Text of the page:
Is my Vertigo Benign Paroxysmal Positional Vertigo (BPPV)?

Hard to balance? Feel like you’re moving when you’re not? Head spinning inside the room?

If you’ve ever experienced vertigo, you may be very familiar with these sensations. True vertigo can be a very debilitating symptom that is caused by one of many different origins. What’s causing the vertigo is the key to diagnosis, and there a number of things to consider such as type of symptoms, length of symptoms, when do my symptoms come on and what started my symptoms if anything.

One of the origins of vertigo is Benign Paroxysmal Positional Vertigo (BPPV) which is an inner ear disorder caused by movement of calcified crystals. Your inner ear has 3 loops in it called semi-circular canals; anterior, posterior and lateral. Normally, the calcified crystals sit nicely within the utricle in the inner ear complex. However in BPPV, they have been dislodged and sit with one of the semi-circular canals, usually the posterior canal in 90% of cases of BPPV. Within the semi-circular canals are a number of hair like senses that monitor our change in head position, this causes the person to become extremely sensitive to changes in head position that cause you to have episodes of vertigo.

Picture sourced from –

Benign – Not malignant

Paroxysmal – Sudden onset of symptoms

Positional – Change in head position

Vertigo – Room spinning

BPPV is characterized by several key symptoms, without them you may need more of an investigation from a health professional to ensure you have the correct diagnosis. The symptoms specific for BPPV include:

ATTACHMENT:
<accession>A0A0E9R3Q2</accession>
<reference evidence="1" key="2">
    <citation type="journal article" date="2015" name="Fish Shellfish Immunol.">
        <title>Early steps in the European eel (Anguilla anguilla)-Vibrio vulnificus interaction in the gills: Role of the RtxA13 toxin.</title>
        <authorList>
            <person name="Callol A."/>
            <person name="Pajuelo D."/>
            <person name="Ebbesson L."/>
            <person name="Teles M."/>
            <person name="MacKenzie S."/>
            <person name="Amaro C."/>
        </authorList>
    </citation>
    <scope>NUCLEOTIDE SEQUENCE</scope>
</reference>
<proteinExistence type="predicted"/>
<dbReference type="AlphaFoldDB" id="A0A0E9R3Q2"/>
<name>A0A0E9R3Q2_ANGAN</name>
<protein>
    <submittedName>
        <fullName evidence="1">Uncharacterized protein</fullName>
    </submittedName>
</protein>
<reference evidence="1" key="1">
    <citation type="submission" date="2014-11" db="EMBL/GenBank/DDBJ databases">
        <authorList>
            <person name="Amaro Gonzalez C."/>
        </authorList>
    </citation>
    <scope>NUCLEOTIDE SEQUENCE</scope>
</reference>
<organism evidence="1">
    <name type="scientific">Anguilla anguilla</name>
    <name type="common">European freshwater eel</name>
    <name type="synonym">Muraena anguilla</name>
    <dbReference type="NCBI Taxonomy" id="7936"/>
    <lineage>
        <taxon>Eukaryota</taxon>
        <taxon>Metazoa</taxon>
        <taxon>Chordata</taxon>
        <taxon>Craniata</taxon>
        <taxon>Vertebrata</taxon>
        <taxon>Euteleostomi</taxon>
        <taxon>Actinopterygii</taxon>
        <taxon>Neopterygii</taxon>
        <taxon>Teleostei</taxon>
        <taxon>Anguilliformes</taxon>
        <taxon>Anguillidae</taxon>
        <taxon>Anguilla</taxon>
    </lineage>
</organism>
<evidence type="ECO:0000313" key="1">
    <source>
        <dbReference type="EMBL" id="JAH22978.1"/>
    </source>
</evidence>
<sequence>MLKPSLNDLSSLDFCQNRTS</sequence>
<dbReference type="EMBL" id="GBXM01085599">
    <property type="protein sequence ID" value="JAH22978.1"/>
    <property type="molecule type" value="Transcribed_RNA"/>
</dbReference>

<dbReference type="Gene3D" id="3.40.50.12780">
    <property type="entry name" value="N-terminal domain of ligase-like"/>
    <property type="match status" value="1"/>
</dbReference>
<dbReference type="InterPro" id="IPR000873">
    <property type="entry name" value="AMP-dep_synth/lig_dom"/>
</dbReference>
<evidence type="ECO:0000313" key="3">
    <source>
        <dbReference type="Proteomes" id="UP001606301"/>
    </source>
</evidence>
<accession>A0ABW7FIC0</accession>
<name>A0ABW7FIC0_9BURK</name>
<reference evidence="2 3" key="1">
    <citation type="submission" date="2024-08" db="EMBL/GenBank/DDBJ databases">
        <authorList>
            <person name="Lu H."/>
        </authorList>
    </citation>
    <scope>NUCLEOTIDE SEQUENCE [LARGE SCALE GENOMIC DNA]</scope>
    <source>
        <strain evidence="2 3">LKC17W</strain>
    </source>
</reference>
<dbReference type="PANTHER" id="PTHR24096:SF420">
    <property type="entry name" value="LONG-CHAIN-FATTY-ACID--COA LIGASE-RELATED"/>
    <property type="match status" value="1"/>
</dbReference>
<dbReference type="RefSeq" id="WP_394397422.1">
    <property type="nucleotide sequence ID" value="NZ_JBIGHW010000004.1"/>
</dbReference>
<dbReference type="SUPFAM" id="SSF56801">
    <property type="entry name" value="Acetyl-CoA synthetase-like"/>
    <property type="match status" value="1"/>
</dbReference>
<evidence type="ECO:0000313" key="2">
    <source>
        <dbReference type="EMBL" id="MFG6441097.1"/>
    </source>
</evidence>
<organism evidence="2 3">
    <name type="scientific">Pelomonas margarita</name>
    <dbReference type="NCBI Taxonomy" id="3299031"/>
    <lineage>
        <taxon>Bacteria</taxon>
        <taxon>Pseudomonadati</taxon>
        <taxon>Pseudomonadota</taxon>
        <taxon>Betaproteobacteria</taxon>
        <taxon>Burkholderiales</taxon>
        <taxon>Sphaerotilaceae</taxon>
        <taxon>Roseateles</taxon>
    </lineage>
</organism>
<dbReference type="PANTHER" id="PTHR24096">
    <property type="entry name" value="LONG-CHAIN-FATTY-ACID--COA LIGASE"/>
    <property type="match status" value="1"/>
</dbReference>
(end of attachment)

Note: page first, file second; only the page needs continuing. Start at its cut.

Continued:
1. Do my symptoms come on with a change in head position?
  2. Are my symptoms: nausea, dizziness, nystagmus (eye shaking), true vertigo?
  3. Do my symptoms last for less than 60seconds?
  4. Do I feel fine for the rest of the between the episodes of vertigo/dizziness?


What do I do to fix it?

If this sounds like you, chances are you may have BPPV. Lucky for you, with a correct diagnosis, your condition can be fixed with one simple maneuver. Your physical therapist or a qualified health professional will perform a maneuver called a Dix Hallpike. If this test is deemed to be positive by the health professional and your symptoms match those of BPPV, if means you have a positive diagnosis for BPPV and the Epleys Maneuver will be completed. The Epleys Maneuver should only be done by a health professional and involves a sequence of head, neck and body movements that are designed to get the dislodged crystals back into the right place. Each position is held until symptoms from each position cease, this procedure may be repeated if deemed necessary, and the health professional will then reassess some of your symptoms. You will be re-assessed after a period of 1 month to observe treatment resolution or persistence of symptoms.


What if I have slightly different symptoms?

If your symptoms are slightly different and include, ringing in your ears, migraines, fluctuating hearing or hearing loss, loss of balance or vertigo that lasts longer than one minute it may mean you have a different pathology that is causing your vertigo. It is best to go see your health professional who will ask you a number of questions and run you through a number of different vestibular tests that will assess your condition and will look to provide you with a different diagnosis.


This post was curated by Tim Frith a physiotherapist from East Bentleigh SSPC